A wave of new production and slowing domestic demand have forced China to export petrol cargoes to Nigeria and Mexico as the Asian country ramps up petrol exports in July and August to near record levels.
The surge in Chinese exports will fill a supply gap caused by refinery outages in the United States and the Middle East.
It will also likely to accelerate a plunge in Asian petrol margins, which have dropped 50 per cent since July 12, when they clawed back to a three-month high.
Reuters reported that China’s refineries, led by PetroChina Company, the country’s second-largest, will export about 1.5 million tonnes of gasoline per month in July and August.
This figure is up from June exports of 1 million tonnes and near the record of 1.69 million tonnes exported in March.
The export surge is a result of the start-up of two large-scale refineries owned by Hengli Petrochemical and Zhejiang Petrochemical that will each add about four million tonnes per year of petrol production capacity when fully operational.
The surge will reverse the trend of falling exports in 2019, for the first half of 2019 they are down nine per cent from the same period a year ago.
According to reports, petrol is overflowing in China as Hengli shocked the market and companies took the advantage of stronger demand in Latin America and West Africa.
PetroChina was granted petrol export quotas of 4.7 million tonnes in the second batch of quotas issued in May, more than half of the quotas given.
As a result, the company is placing cargoes to Mexico, Chile and Nigeria, according to the oil traders.
Chinese refiners have loaded 1.2 million tonnes of petrol for export as of July 23, after a record 1.6 million tonnes in June.
China’s refiners have tried to lower the so-called diesel/petrol production ratio to produce less diesel and more of the motor fuel, causing the excess of petrol.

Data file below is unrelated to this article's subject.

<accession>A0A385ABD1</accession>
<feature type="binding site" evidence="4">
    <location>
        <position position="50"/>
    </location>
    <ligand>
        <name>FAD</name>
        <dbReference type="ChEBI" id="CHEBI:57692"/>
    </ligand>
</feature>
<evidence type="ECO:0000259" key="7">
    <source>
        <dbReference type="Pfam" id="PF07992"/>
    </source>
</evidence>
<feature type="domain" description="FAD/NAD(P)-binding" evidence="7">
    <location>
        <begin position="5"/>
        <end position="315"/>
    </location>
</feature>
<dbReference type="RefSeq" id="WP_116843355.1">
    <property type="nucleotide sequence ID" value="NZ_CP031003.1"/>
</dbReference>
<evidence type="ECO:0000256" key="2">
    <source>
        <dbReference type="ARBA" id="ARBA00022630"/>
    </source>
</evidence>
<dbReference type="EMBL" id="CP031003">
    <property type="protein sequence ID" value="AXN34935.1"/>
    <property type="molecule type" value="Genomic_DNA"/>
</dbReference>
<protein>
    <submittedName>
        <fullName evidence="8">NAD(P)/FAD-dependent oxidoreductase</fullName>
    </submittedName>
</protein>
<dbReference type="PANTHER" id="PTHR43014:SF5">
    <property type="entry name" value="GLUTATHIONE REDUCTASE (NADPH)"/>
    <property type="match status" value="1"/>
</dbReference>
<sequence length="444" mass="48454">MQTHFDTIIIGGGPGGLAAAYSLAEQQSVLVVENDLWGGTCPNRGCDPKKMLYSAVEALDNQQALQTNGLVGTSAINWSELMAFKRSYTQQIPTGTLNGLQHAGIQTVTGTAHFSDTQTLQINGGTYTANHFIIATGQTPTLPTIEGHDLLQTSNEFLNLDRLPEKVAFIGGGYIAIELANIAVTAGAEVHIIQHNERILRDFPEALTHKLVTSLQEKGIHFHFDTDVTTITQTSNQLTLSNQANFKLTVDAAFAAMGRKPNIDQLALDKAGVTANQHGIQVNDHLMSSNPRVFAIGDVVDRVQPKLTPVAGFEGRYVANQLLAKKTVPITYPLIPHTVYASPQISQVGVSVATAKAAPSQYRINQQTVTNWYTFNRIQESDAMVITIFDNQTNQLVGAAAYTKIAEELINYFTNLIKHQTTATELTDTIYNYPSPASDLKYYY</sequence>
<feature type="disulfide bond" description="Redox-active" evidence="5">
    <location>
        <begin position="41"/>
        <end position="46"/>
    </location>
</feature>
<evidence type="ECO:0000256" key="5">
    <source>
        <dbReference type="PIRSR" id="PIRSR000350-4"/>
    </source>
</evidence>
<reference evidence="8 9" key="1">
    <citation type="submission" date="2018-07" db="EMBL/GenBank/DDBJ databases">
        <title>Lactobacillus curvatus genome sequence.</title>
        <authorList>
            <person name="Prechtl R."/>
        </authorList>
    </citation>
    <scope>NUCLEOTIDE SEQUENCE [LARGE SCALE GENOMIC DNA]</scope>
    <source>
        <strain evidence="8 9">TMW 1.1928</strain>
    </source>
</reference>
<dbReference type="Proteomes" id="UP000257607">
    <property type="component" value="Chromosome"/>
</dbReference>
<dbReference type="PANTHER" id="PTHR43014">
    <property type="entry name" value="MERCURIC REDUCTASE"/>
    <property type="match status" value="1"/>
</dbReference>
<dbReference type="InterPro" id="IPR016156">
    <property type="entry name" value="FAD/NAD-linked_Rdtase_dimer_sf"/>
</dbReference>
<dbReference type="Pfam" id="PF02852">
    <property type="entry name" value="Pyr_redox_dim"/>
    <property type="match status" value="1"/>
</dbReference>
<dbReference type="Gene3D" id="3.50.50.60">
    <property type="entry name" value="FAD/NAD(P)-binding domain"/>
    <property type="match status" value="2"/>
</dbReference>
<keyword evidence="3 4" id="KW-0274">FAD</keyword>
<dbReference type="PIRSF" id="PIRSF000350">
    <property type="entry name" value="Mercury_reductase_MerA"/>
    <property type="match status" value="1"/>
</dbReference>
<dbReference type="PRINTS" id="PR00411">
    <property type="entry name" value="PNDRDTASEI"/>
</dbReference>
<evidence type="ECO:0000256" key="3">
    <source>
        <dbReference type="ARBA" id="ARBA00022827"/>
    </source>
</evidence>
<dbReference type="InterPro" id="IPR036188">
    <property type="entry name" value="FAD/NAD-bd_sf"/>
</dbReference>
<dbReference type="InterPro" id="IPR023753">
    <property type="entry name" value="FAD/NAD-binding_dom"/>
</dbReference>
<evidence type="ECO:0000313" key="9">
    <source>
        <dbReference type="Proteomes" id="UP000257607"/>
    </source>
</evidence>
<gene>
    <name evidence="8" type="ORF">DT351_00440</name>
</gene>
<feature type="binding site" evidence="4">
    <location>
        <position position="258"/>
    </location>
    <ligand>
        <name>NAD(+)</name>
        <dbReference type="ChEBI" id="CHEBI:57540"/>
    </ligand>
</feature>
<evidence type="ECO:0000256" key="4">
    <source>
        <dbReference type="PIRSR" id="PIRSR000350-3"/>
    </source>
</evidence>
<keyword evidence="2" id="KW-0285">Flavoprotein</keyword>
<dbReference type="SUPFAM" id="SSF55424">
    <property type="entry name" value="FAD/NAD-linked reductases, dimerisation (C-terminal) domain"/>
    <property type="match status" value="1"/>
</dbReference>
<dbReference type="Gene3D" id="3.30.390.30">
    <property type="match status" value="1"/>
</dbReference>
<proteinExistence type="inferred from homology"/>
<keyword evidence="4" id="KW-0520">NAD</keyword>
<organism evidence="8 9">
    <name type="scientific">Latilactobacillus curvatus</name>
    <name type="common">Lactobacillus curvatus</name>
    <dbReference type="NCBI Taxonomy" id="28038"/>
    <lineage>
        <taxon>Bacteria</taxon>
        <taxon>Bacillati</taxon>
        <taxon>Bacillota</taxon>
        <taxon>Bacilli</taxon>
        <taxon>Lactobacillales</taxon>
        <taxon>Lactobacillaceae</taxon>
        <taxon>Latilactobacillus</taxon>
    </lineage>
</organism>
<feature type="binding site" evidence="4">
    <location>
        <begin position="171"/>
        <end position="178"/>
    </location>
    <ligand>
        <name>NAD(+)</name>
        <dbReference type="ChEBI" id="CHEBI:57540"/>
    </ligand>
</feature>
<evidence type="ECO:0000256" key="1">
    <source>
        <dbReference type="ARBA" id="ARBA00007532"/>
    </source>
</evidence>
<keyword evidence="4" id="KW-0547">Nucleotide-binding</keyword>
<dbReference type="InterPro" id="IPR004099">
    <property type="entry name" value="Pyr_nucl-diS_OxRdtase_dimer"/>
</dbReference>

The shift in production was aimed initially at easing the overhang of diesel as demand for the industrial and truck fuel has fallen amid a slowing economy.
Petrol demand growth is also sliding as Chinese automobile sales, consisting mainly of petrol-consuming passenger vehicles, fell for a 12th month in June, with 2019 annual sales set to fall for the second year in a row.
As a result of the petrol glut, plants that make mixed aromatics, petrochemicals used to raise the octane rating in petrol, in eastern China’s Shandong province have reportedly closed.
Meanwhile, crude oil prices rose about one per cent yesterday amid Middle East tensions and a big decline in United States crude stockpiles.
However, the gains were capped due to lingering worries about slowing economic growth that could reduce fuel demand.
Brent crude futures were up 1.2 per cent at $63.92 a barrel, after hitting a session high of $64.23.
US West Texas Intermediate crude was up 1.2 per cent, at $56.55 a barrel, after hitting a session high of $56.99.
A week after Iran seized a British-flagged tanker in the Gulf, Britain’s Ministry of Defence said the Royal Navy had been tasked with accompanying UK-flagged ships through the Strait of Hormuz to defend freedom of navigation.
Saudi Arabia, the world’s top oil exporter, also urged global oil buyers to secure energy shipments passing along the Strait of Hormuz, through which about 20 per cent of global supply is transported daily.
The kingdom also planned to raise the capacity of its east-west pipeline by 40 per cent in two years so that more of its oil exports can avoid passing through the Strait of Hormuz, the country’s energy minister said Thursday.
Crude oil prices were also supported by a fall in US crude stocks by nearly 11 million barrels, well above analysts’ expectations for a drop of four million barrels.
Oil prices have been under pressure from concerns about global economic growth amid growing signs of harm from the US-China trade war that has rumbled on over the last year.